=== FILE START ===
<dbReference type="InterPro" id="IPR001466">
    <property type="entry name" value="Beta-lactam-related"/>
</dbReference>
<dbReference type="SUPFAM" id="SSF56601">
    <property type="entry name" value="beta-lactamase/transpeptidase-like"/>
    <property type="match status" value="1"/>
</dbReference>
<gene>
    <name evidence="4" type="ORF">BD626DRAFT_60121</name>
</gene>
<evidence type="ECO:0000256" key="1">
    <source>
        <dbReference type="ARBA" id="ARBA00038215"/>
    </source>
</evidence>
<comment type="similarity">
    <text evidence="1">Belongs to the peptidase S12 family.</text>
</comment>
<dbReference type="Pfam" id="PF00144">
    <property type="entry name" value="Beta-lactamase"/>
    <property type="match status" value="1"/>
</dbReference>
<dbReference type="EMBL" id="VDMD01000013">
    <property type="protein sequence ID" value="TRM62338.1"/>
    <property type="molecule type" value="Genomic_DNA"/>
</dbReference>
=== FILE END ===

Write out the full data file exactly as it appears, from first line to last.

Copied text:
<dbReference type="InterPro" id="IPR001466">
    <property type="entry name" value="Beta-lactam-related"/>
</dbReference>
<dbReference type="SUPFAM" id="SSF56601">
    <property type="entry name" value="beta-lactamase/transpeptidase-like"/>
    <property type="match status" value="1"/>
</dbReference>
<gene>
    <name evidence="4" type="ORF">BD626DRAFT_60121</name>
</gene>
<evidence type="ECO:0000256" key="1">
    <source>
        <dbReference type="ARBA" id="ARBA00038215"/>
    </source>
</evidence>
<comment type="similarity">
    <text evidence="1">Belongs to the peptidase S12 family.</text>
</comment>
<dbReference type="Pfam" id="PF00144">
    <property type="entry name" value="Beta-lactamase"/>
    <property type="match status" value="1"/>
</dbReference>
<dbReference type="EMBL" id="VDMD01000013">
    <property type="protein sequence ID" value="TRM62338.1"/>
    <property type="molecule type" value="Genomic_DNA"/>
</dbReference>